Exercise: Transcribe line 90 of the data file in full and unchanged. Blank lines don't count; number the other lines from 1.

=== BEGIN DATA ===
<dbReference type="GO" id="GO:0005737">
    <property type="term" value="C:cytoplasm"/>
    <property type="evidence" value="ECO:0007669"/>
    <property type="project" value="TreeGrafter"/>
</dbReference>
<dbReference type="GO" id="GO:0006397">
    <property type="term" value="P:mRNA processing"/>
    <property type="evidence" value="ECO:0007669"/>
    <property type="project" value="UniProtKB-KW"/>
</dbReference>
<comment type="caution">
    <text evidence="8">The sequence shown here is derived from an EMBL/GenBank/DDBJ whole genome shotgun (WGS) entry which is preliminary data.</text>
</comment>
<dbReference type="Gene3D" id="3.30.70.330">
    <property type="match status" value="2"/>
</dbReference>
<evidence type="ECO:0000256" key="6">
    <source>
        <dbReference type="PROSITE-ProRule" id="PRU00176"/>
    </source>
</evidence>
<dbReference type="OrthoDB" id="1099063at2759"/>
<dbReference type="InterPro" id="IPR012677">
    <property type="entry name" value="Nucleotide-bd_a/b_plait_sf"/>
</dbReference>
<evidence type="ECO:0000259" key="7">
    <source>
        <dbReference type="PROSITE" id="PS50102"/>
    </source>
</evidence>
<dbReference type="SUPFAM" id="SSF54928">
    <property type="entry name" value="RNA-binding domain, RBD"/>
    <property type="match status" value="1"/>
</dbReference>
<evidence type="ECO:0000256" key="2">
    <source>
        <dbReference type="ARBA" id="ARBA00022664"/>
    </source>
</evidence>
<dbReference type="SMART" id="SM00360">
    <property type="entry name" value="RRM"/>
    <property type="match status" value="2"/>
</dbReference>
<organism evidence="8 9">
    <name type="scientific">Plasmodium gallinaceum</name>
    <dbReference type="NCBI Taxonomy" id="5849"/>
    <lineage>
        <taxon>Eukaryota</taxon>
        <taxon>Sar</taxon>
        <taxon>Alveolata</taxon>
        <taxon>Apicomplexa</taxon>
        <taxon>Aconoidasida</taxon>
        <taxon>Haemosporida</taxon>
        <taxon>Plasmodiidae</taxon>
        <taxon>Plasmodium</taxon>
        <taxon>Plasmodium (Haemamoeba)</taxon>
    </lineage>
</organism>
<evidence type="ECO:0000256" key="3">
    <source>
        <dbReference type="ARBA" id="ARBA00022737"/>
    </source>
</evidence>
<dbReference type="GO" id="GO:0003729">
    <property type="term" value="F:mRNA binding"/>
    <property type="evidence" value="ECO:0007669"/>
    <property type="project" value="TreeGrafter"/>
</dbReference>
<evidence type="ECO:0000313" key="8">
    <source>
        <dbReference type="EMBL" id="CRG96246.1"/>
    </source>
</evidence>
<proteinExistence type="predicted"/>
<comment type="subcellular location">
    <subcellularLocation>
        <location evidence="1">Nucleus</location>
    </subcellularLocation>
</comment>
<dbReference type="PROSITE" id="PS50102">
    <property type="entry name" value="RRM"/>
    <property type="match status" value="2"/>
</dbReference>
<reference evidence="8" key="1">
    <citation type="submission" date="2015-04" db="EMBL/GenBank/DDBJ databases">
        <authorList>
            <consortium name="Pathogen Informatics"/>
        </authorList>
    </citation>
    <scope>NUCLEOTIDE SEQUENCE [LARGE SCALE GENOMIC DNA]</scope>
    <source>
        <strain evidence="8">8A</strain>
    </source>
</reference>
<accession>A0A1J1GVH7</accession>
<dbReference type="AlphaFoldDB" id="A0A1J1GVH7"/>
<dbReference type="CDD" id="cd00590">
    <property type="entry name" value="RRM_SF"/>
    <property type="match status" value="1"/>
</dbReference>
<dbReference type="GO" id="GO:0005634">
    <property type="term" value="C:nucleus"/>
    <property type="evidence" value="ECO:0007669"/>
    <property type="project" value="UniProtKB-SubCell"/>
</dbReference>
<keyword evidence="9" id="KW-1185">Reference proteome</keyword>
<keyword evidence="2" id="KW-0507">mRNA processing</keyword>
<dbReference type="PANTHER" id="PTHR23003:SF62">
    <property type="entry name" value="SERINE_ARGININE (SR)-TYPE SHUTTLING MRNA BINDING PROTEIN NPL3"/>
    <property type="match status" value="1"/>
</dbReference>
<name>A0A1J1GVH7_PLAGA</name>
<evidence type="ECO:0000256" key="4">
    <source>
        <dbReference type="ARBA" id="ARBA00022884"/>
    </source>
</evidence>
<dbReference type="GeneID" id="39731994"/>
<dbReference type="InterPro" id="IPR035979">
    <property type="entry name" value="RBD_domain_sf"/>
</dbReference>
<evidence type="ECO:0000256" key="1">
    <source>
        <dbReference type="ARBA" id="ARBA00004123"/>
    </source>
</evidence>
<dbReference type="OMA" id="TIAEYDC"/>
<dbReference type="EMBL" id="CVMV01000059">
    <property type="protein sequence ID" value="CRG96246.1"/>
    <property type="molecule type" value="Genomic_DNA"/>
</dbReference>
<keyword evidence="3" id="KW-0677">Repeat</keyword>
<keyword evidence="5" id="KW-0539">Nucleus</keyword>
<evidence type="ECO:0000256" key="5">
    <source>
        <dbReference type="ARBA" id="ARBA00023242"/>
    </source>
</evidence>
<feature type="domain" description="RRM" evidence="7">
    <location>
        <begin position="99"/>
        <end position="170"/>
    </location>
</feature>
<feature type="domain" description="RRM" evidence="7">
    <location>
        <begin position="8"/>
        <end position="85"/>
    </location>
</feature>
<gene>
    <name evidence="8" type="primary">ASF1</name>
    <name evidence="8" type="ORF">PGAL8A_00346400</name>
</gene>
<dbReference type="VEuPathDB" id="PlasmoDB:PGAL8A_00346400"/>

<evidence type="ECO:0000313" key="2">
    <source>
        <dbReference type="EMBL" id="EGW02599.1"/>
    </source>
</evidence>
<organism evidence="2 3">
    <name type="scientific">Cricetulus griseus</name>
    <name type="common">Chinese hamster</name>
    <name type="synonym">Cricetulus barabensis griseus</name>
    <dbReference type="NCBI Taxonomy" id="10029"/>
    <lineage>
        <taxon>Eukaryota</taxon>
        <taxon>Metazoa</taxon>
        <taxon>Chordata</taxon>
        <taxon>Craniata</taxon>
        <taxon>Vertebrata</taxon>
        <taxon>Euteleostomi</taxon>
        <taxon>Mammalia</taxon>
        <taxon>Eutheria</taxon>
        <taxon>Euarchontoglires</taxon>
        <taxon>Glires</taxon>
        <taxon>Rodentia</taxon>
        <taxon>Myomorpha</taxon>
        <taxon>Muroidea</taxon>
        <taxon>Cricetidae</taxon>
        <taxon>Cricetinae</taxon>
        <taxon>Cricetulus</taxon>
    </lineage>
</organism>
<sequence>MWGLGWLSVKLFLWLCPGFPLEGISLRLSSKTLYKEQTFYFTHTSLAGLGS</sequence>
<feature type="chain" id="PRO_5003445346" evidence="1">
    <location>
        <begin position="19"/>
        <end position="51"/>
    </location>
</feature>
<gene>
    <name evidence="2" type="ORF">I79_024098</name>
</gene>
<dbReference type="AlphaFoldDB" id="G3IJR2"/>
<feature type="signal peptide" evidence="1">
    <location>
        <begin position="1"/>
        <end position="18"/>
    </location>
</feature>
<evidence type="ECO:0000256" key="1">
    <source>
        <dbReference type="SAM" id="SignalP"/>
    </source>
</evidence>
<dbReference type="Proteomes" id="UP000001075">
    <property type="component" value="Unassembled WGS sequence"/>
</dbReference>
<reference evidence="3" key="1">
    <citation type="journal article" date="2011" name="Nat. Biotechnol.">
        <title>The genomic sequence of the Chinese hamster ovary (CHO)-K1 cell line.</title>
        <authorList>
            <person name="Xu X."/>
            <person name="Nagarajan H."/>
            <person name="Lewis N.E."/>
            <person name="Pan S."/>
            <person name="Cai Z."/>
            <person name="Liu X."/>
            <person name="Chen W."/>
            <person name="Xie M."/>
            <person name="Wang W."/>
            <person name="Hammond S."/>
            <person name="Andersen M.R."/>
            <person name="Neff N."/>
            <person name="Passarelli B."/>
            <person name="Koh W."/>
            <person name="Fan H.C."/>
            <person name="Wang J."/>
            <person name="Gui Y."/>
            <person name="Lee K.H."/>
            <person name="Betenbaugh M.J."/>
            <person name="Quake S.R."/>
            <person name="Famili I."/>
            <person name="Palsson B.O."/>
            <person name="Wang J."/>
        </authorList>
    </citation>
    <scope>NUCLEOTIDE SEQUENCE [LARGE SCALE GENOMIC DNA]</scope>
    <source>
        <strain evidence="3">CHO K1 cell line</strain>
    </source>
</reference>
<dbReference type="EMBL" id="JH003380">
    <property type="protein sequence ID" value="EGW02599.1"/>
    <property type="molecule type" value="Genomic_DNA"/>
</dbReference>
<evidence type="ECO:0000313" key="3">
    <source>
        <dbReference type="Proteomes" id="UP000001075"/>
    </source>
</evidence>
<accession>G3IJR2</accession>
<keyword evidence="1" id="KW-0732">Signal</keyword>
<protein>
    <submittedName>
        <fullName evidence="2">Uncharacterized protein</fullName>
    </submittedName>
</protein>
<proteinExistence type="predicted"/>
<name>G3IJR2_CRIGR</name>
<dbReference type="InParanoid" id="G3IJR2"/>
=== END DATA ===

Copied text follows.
    <scope>NUCLEOTIDE SEQUENCE [LARGE SCALE GENOMIC DNA]</scope>